Sports betting was allowed to be legalized at a state level in 2018 after the Professional and Amateur Sports Protection Act (PASPA) was struck down.
Passed in 1992, PASPA banned sports betting for all but four states. Delaware, Montana and Oregon were allowed to have ongoing sports lotteries, while Nevada had licensed sports pools. The lone state to take advantage of legalized sports betting was Nevada, which has grown into a powerhouse and destination for sports bettors across the country.
Since PASPA was overturned, numerous states have legalized sports betting and many more have legislation in the works.
As of 2021, there are 21 states (and Washington D.C.) that have legalized sports betting, and more are set to pass bills in the coming years.
Sports betting in Arkansas was legalized in 2018 and officially launched 2019, though it can only be done at physical sportsbooks.
Colorado legalized sports betting late 2019 and officially launched May 2020 amidst the Coronavirus pandemic.
Delaware was the first state to legalize sports betting following the repeal of PASPA in 2018. Of note, wagering is only allowed at physical sportsbooks, though the hope for residents is that online betting is eventually allowed late 2020 or early 2021.
Illinois passed sports betting legislature June 2019 and launched at physical sportsbooks March 2020. Online betting also became legal in June 2020.
Indiana legalized sports betting in 2019 and launched shortly after in October of that year. With sportsbooks like DraftKings and FanDuel leading the way, online betting was immediately available at launch.
Iowa began taking sports bets August 2019 in all capacities and starting 2021, bettors didn't have to register in person in order to make bets.
Michigan passed legislation to allow sports betting in December 2019 and the first physical sportsbooks opened March 2020, while online sports betting launched January 2021.
Sports betting in Mississippi officially launched August 2018, though online wagering can only be done on the premises of casinos.
Montana legalized sports betting in 2019 and it officially launched March 2020 through the state lottery. Betting can be done at licensed bars and restaurants, but mobile betting doesn't work outside of those locations.
Nevada was the lone state that operated sportsbooks throughout PASPA and while that's the case, the process isn't as easy as one would think to bet online. In order to bet using an app, you have to set up an account in person, filling out a players club card in the process.
Sports betting was legalized in New Hampshire in 2019 and launched online through DraftKings Sportsbook. While physical sports betting has yet to happen, that should change late 2020 or at some point in 2021.
New Jersey was one of the first states to legalize sports betting after helping repeal PASPA in 2018. Since launch, the state has allowed mobile and in-person betting.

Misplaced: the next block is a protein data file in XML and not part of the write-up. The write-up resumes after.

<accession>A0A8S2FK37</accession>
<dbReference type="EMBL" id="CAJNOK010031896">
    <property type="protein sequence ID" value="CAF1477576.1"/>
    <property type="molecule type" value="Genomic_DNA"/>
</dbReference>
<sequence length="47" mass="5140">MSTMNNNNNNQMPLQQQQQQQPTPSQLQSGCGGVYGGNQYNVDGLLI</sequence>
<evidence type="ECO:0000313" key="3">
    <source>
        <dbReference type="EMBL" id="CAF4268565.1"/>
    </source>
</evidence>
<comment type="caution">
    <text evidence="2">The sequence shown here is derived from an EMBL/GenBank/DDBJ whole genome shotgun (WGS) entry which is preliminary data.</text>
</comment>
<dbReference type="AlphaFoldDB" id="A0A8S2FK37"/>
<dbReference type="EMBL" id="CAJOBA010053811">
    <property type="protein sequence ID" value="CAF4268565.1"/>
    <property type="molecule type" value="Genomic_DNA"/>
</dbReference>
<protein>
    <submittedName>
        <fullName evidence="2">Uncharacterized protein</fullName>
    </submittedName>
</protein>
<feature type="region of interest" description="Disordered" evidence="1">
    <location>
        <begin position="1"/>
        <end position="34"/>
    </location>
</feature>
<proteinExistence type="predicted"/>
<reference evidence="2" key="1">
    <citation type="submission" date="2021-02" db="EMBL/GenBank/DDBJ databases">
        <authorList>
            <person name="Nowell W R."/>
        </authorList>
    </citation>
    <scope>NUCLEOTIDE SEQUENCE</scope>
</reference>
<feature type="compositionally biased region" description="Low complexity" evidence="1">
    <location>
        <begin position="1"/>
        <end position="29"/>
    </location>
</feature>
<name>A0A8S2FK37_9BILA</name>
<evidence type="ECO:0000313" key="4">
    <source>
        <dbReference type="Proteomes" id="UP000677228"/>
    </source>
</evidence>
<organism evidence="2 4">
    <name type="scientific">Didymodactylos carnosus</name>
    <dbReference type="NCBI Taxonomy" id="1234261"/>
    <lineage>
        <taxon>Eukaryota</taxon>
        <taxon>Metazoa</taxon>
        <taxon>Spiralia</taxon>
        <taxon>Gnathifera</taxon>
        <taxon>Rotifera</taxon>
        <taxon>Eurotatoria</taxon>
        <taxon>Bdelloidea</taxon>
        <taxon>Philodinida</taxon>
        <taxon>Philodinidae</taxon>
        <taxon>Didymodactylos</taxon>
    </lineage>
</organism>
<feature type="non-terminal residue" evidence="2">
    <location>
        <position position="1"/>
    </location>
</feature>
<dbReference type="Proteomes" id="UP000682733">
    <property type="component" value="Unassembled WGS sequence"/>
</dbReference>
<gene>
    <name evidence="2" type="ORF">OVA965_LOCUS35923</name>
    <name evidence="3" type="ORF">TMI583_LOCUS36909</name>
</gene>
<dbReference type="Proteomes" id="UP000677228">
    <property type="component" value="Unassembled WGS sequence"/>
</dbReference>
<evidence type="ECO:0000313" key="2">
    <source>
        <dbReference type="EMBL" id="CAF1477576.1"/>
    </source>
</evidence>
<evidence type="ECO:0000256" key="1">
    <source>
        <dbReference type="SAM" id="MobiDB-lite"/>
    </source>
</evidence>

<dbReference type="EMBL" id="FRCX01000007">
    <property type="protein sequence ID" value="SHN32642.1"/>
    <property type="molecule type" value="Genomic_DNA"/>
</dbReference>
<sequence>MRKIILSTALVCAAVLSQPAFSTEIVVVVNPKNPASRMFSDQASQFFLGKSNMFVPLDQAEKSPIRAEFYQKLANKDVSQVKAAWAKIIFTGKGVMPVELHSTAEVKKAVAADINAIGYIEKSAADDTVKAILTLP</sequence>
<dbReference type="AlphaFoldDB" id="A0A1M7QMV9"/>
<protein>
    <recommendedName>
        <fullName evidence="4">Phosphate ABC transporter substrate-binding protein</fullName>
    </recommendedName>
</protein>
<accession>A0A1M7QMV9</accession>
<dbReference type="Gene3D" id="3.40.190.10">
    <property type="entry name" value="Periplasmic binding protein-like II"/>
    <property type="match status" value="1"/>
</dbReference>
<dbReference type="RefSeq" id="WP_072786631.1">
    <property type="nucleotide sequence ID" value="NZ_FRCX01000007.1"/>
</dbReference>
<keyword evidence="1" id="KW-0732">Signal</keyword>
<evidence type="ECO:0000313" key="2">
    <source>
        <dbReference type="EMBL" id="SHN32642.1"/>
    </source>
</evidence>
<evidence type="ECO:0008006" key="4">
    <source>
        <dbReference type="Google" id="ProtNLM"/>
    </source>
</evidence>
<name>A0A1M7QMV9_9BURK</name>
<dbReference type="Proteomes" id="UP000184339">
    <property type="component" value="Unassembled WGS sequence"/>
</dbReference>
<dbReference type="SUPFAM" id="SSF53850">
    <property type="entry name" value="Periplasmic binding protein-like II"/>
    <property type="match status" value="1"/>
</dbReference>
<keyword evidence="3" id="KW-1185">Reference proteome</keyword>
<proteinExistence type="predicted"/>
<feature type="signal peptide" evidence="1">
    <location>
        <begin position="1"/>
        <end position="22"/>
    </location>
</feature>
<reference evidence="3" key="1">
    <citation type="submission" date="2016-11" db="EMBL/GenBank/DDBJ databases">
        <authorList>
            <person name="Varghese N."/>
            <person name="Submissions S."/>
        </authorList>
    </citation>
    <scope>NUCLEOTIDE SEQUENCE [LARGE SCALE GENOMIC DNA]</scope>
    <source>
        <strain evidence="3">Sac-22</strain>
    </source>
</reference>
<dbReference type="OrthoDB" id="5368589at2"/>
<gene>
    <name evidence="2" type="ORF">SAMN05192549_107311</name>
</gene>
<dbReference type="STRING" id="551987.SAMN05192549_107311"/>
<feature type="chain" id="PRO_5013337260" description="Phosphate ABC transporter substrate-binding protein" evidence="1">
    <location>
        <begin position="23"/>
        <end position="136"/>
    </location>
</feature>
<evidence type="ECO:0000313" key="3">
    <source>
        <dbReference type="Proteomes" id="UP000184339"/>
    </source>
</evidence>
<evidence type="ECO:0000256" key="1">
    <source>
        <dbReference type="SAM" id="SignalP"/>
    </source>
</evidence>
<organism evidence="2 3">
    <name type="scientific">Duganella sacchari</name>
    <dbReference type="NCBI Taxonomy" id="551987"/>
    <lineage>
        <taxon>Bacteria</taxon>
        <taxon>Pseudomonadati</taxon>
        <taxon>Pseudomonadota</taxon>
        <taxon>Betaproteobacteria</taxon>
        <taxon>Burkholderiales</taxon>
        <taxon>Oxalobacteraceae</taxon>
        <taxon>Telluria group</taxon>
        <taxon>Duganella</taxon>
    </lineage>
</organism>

There is no bill that passed sports betting in New Mexico, but due to a 2015 gaming compact, wagering can be done at four tribal casinos and not online.
Sports betting officially launched in New York in July 2019 and and while online betting is not yet legal, legislation is in the works and could be ready by 2021.
While North Carolina legalized wagering in 2019, betting had not launched as of spring 2020. That said, two sportsbooks are expected to open by the fall and online betting could be an option by 2021 if bills get passed.
Oregon hasn't passed a sports betting bill, but it was grandfathered in after being exempted from PASPA. Sports betting has been offered by the state lottery since 2018 and regulations are in the works to add more physical sportsbooks. As of 2020, in-person betting was only possible at one casino.
Pennsylvania officially launched full-fledged sports betting in 2019 with mobile wagering included.
Sports betting opened in Rhode Island in 2018 and has since passed a couple more bills to grow the business, including online methods. Betting is allowed at two casinos and online wagering is offered through the state lottery.
Sports betting was legalized in 2019 and launched in 2020. Since it has no casinos, Tennessee is the only state that has online-only sports betting.
Sports betting laws went into effect July 2020, but residents weren't able to make their first bets until January 2021.
Washington became the 21st state to legalize sports betting March 25, 2020. That being the case, a launch date has yet to be announced amidst the Coronavirus pandemic.
D.C. passed a bill in 2019, but as of spring 2020, had not yet launched. As a positive, a mobile lottery app is expected to launch ahead of the fall football season.
West Virginia launched sports betting in the fall of 2019 and while the process was long, it's growing by the day. Betting is possible at five physical sportsbooks and numerous online outlets.